Re: Perpetual change

From: Wade T.Smith (
Date: Sat Apr 28 2001 - 22:09:16 BST

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    Subject: Re: Perpetual change
    Date: Sat, 28 Apr 2001 17:09:16 -0400
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    Hi Kenneth Van Oost -

    >I don 't know, and again I could be mistaken completely, but IMO this
    >sounds more and more like an attempt of some dark conservative out-
    >post to get woman back again behind their stove.

    I'm not at all sure _that_ agenda was behind any of this.

    >Cultural factors such as religion and education had virtually no genetic
    >component. But one major determinant which did was the age at which women
    >started having children. The earlier women had their first child, the
    >"fitter" they were. This makes sense - women who have their first child
    >early have more time to have more children, and a shorter generation time
    >also means more descendants.
    >The surprise was that across all groups in society, the age at which
    >women had their first child was genetically inherited. After accounting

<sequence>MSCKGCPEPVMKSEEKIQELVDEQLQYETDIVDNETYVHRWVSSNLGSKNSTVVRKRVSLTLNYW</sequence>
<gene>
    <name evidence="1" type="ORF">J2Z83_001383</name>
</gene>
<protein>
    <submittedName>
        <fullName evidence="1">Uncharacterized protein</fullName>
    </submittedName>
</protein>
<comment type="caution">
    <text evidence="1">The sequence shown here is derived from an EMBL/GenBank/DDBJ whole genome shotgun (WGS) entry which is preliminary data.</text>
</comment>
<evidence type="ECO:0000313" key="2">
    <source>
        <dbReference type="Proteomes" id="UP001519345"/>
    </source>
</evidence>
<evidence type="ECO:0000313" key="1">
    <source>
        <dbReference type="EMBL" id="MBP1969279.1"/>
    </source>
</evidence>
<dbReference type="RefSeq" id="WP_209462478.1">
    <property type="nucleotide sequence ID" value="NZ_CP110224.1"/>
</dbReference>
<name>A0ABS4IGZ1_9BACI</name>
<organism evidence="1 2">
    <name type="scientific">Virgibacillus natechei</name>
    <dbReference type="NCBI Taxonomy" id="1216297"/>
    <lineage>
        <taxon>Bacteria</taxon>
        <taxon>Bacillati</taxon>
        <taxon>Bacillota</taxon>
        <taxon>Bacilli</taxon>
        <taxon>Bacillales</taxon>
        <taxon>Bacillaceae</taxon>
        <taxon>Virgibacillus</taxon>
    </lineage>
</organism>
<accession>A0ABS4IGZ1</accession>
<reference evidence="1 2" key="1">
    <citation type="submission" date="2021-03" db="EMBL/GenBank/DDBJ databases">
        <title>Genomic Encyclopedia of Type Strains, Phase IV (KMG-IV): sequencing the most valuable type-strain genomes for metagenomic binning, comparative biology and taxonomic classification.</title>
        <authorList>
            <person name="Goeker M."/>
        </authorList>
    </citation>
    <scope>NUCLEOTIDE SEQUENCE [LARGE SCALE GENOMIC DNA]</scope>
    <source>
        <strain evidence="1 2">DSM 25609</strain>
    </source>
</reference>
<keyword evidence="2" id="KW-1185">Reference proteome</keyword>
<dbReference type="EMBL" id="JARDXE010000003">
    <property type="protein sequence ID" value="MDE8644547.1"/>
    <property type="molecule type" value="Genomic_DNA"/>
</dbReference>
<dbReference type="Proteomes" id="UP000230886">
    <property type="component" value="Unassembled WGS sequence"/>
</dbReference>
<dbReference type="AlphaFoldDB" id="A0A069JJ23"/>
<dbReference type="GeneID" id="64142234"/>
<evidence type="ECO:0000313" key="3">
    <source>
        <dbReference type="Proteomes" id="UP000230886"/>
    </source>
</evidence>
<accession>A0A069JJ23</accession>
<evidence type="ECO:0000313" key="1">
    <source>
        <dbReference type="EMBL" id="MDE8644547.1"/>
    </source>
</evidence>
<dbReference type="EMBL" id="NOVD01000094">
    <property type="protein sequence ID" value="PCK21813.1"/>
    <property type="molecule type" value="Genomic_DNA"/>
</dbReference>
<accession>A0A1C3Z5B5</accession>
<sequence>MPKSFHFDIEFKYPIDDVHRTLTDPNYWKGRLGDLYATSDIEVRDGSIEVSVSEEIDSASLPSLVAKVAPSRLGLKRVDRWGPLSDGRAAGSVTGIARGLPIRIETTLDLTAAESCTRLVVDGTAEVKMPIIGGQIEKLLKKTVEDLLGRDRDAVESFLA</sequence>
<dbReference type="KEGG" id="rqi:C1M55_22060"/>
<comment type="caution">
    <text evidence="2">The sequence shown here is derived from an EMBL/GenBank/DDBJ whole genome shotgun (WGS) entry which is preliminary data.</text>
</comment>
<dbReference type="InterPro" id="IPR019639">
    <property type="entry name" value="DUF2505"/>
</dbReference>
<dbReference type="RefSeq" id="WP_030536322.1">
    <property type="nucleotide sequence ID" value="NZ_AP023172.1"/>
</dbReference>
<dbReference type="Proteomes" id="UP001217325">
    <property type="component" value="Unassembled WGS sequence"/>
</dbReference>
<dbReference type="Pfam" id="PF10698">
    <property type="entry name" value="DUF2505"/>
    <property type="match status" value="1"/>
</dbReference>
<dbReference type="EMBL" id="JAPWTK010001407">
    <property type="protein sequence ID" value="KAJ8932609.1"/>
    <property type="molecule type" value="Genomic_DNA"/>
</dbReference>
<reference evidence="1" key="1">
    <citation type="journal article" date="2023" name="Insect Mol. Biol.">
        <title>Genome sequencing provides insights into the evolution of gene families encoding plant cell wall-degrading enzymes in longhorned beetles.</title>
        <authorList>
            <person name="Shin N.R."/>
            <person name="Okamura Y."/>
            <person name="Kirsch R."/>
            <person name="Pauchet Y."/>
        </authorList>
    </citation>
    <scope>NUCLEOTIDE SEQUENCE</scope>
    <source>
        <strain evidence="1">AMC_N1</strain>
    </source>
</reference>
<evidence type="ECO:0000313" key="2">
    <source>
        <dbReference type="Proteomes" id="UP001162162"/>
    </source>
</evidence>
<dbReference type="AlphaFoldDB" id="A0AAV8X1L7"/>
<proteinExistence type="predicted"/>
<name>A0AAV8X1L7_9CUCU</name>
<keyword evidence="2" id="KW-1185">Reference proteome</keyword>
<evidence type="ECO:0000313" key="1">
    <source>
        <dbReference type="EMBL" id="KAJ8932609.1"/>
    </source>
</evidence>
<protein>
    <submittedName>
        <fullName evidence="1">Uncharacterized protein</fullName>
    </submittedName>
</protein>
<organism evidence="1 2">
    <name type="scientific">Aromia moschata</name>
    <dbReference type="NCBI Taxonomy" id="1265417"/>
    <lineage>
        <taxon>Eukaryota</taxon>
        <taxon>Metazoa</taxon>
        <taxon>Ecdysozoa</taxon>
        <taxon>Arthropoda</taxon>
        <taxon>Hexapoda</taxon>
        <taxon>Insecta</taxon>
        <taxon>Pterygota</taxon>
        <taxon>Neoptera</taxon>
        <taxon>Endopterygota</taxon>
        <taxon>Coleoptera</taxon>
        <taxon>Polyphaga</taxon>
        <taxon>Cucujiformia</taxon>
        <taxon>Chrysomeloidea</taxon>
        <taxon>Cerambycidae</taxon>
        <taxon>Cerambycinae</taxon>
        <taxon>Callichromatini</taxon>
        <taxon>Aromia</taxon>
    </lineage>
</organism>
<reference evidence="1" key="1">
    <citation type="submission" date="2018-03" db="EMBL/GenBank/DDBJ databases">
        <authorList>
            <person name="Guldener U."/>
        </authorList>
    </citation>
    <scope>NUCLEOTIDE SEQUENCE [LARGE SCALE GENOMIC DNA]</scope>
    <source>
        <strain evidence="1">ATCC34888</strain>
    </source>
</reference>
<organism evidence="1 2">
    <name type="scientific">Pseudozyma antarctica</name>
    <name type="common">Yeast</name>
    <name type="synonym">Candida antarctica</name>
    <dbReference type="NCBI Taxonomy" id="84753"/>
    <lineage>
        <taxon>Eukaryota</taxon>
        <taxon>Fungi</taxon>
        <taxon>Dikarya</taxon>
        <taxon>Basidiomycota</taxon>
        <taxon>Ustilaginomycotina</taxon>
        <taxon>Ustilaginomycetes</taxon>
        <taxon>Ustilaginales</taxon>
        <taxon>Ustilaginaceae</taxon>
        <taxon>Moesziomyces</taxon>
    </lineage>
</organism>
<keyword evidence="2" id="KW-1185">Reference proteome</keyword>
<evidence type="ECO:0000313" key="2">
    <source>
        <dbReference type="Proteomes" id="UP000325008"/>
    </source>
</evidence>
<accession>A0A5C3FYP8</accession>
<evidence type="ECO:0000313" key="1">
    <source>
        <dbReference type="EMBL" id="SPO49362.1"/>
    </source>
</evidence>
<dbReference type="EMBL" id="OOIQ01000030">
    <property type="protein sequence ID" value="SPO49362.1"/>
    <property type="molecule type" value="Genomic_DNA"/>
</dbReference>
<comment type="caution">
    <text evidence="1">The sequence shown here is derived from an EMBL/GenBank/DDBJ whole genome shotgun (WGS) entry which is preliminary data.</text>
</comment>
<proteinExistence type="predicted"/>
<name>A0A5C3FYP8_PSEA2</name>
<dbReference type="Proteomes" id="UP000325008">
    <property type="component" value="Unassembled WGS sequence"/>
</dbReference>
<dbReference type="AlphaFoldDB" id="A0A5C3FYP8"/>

>for cultural factors, 23% of the variation in age was down to genes.

    The main conclusion here, I think, is that of determining how long a
    woman remains of child-bearing and societal/cultural fitness, and, it
    seems to show that early child-bearing has an impact on extended and
    active child-bearing. The woman who puts off bearing a child until later
    in life dies earlier, or is more incapacitated by disease and infirmity-
    among the sampled set of twins in Australia....

    Now, I will make a perfectly invalid and personal comment here, but, I'm
    not sure I know about too many wizened old crones serving as 'grannies'
    to the community who were career women through their adult stretch.

    There was another study I remember reading somewhere that claimed that
    modern women menstruate far more than nature designed for them to do by
    not having children. But, yeah, who knows? We are not in the veldt
    anymore, or the caves, and we really don't _need_ to make the amount of
    babies we once did, but, who's telling nature that?

    Putting off child-bearing until late in life is a cultural decision,
    quite at odds with the biological body (especially since there are many
    and good statistics that show girls are reaching puberty earlier than
    ever)- many of the emancipated women in the seventies and eighties and
    nineties started moaning about biological clocks, and started
    single-parent families to answer this urge. The so-called Murphy Brown
    syndrome. I won't even start to begin to wonder if some conversions to
    lesbianism were cultural results of some of this... (although I have no
    reason to doubt that there could be strong cultural reasons behind much
    of sexual behavior).

    If there's any agenda behind this particular study, maybe it's in that
    nebulous place that Gaia resides, along with the ghost of Malthus.

    - Wade

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